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Statement on Signing Bill Authorizing Extension of the Draft and Increases in Military Pay.

September 28, 1971

TODAY I am signing into law H.R. 6531. This legislation achieves two objectives of major significance:

--It is a significant step toward an all volunteer armed force, as it remedies the long-standing inequities in military pay for the lower grades.

--It introduces important, additional reforms of the draft, making it as fair and equitable as possible as we progress toward the volunteer force.

I am most hopeful that this is the last time a President must sign an extension of draft induction authority. Although it will remain necessary to retain a standby draft system in the interest of national security, this Administration is committed to achieving the reforms in military life as well as the public support for our Armed Forces which will make possible an end to peacetime conscription. The more equitable pay scales provided by this act are essential to achieving this goal.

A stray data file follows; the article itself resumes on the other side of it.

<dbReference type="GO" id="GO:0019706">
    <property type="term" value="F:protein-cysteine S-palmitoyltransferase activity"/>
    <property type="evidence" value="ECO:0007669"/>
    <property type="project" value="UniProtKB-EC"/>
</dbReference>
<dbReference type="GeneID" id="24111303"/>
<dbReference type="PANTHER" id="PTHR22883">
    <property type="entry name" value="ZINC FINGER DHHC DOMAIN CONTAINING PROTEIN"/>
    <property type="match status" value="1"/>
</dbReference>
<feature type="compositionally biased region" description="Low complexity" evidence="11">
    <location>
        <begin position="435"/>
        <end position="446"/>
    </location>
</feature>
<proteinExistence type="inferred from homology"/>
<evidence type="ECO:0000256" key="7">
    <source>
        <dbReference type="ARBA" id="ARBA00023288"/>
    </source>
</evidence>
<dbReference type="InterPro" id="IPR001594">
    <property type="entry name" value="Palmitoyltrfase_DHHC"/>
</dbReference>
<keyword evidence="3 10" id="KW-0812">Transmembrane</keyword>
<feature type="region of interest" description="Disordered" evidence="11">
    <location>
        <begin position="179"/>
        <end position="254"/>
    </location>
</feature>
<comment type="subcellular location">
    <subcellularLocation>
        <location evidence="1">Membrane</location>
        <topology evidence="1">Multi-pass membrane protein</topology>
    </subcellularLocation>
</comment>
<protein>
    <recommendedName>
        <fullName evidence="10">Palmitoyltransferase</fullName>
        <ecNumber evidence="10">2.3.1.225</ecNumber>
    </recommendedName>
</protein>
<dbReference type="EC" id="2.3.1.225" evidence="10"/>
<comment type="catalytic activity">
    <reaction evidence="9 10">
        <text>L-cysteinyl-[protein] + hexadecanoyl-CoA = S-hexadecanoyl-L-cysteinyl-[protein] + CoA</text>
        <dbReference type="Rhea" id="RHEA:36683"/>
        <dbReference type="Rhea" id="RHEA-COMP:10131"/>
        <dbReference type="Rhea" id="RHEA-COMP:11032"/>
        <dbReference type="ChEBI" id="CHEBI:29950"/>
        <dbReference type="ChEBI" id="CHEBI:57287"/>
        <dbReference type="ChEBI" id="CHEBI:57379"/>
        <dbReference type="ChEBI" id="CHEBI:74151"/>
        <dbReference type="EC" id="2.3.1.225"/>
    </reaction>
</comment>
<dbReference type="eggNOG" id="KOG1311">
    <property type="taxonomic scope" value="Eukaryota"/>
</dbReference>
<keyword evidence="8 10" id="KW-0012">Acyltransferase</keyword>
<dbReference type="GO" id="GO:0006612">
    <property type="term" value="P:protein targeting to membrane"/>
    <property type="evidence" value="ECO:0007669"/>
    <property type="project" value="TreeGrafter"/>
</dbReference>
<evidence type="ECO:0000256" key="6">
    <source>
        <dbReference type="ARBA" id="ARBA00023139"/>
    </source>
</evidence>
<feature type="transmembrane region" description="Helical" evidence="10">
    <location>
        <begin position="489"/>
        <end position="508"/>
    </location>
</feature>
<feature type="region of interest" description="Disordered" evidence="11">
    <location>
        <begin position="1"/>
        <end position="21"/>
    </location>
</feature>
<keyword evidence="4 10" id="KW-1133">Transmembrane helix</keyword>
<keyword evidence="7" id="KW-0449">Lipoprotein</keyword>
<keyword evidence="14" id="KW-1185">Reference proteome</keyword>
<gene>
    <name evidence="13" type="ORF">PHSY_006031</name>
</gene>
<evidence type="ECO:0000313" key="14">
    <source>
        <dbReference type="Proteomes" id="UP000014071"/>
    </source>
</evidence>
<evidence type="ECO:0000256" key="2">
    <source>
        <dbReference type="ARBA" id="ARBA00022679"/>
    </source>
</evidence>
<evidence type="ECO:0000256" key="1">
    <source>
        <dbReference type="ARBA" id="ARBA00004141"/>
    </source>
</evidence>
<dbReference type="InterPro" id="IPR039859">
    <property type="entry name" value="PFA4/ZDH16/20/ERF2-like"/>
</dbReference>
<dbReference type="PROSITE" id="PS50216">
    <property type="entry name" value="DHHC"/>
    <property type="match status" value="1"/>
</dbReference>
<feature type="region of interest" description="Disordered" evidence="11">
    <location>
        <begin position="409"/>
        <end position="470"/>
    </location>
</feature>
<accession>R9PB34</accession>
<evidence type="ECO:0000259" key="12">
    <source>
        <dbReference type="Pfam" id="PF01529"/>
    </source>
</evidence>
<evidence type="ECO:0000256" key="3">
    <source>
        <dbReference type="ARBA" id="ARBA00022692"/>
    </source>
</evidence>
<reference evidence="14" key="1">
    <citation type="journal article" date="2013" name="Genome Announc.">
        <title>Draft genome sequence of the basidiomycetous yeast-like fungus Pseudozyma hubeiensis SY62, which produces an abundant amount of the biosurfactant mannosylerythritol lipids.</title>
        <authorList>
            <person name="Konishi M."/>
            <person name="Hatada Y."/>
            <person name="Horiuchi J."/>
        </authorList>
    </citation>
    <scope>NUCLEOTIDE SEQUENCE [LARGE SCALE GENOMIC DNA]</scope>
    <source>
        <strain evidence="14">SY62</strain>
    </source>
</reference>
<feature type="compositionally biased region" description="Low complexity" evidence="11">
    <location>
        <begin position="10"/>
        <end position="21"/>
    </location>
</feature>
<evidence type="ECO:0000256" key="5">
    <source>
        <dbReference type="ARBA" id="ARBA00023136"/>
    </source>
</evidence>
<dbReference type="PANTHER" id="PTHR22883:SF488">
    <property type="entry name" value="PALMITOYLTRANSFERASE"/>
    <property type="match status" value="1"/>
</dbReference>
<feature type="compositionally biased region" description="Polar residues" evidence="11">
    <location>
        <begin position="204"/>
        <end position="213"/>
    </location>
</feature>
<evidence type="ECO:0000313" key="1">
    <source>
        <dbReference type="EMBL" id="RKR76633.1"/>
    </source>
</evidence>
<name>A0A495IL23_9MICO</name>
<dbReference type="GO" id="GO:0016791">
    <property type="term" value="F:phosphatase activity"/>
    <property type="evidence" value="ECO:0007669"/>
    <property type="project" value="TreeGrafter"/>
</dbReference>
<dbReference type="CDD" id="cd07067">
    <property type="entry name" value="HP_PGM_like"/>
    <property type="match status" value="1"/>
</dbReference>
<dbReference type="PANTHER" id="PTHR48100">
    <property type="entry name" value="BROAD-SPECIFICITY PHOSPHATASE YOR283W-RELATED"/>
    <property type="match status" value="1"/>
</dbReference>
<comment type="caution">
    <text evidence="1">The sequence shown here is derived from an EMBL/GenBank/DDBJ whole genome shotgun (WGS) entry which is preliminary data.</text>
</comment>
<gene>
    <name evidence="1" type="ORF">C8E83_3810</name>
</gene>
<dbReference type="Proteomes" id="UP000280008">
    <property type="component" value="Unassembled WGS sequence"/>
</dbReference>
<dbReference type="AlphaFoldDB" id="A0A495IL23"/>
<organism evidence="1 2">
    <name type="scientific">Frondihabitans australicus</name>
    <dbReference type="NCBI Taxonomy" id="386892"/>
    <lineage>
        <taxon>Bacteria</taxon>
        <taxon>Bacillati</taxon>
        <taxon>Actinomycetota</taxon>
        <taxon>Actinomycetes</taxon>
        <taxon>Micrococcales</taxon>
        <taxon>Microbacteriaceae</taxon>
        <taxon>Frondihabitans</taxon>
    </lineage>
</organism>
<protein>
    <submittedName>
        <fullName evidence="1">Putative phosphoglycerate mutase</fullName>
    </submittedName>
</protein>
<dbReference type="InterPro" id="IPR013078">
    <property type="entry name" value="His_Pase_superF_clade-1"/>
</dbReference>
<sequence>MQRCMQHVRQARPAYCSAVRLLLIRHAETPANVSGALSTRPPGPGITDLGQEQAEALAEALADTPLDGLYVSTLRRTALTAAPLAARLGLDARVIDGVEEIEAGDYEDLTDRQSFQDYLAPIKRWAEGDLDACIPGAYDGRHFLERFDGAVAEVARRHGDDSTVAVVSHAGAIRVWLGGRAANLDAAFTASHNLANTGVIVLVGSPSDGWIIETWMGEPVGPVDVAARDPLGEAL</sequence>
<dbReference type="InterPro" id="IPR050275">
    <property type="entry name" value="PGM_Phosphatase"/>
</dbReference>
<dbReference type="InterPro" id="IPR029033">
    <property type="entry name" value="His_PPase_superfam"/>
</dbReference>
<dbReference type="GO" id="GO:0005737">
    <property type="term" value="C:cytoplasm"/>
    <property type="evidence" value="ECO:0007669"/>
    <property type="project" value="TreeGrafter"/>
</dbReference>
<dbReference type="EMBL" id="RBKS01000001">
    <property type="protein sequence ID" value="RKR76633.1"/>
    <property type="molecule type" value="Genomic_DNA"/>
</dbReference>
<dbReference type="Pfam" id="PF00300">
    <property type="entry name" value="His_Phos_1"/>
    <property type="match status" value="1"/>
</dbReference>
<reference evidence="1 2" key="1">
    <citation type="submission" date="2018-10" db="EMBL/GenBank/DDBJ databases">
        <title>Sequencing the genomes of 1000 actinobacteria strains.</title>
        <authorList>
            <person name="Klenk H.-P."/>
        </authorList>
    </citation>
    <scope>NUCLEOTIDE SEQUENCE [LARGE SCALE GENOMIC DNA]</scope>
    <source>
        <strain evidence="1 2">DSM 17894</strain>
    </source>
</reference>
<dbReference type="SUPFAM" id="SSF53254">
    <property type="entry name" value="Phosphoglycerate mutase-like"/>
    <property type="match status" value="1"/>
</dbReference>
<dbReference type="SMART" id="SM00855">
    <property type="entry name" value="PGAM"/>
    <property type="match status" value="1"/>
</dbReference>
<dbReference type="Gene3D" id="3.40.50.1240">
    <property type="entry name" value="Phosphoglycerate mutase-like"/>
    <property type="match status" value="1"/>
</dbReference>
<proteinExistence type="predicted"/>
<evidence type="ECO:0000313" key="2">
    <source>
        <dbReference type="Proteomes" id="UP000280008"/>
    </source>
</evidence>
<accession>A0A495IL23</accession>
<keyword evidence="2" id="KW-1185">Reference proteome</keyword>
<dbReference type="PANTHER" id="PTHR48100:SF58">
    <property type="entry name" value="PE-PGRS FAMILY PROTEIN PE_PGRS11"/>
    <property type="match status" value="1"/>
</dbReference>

Much of the money authorized by this bill will be used to raise the pay of first term recruits, whose pay scales have been unconscionably low. A married man without children who has just completed basic training and lives off the military base now receives only $255 a month, including his allowances. Under this new law, he will receive $450 a month. A single man living on base who now receives $149 will receive $299 under this new law.

By law the pay increases provided in this act are subject to the 90-day wage price freeze. I should further point out that under a plan I have previously submitted to the Congress the annual comparability pay adjustment for the military, like the Federal civilian employees pay adjustment, will take effect July 1, 1972, rather than on January 1, 1971. However, these short deferrals will not materially impair our ability to achieve an all-volunteer force.

I thank the Congress for its cooperation in enacting this legislation. In particular, I want to express my own gratitude and that of the Nation for the fine leadership of Senators John Stennis and Margaret Chase Smith and Congressmen F. Edward Hebert and Leslie C. Arends, who conducted the most penetrating hearings on the draft since 1948, and skillfully guided this legislation to final passage.

Note: As enacted, H.R. 6531 is Public Law 92-129 (85 Stat. 348).

On the same day, the White House released an announcement outlining the provisions of the bill.

Richard Nixon, Statement on Signing Bill Authorizing Extension of the Draft and Increases in Military Pay. Online by Gerhard Peters and John T. Woolley, The American Presidency Project

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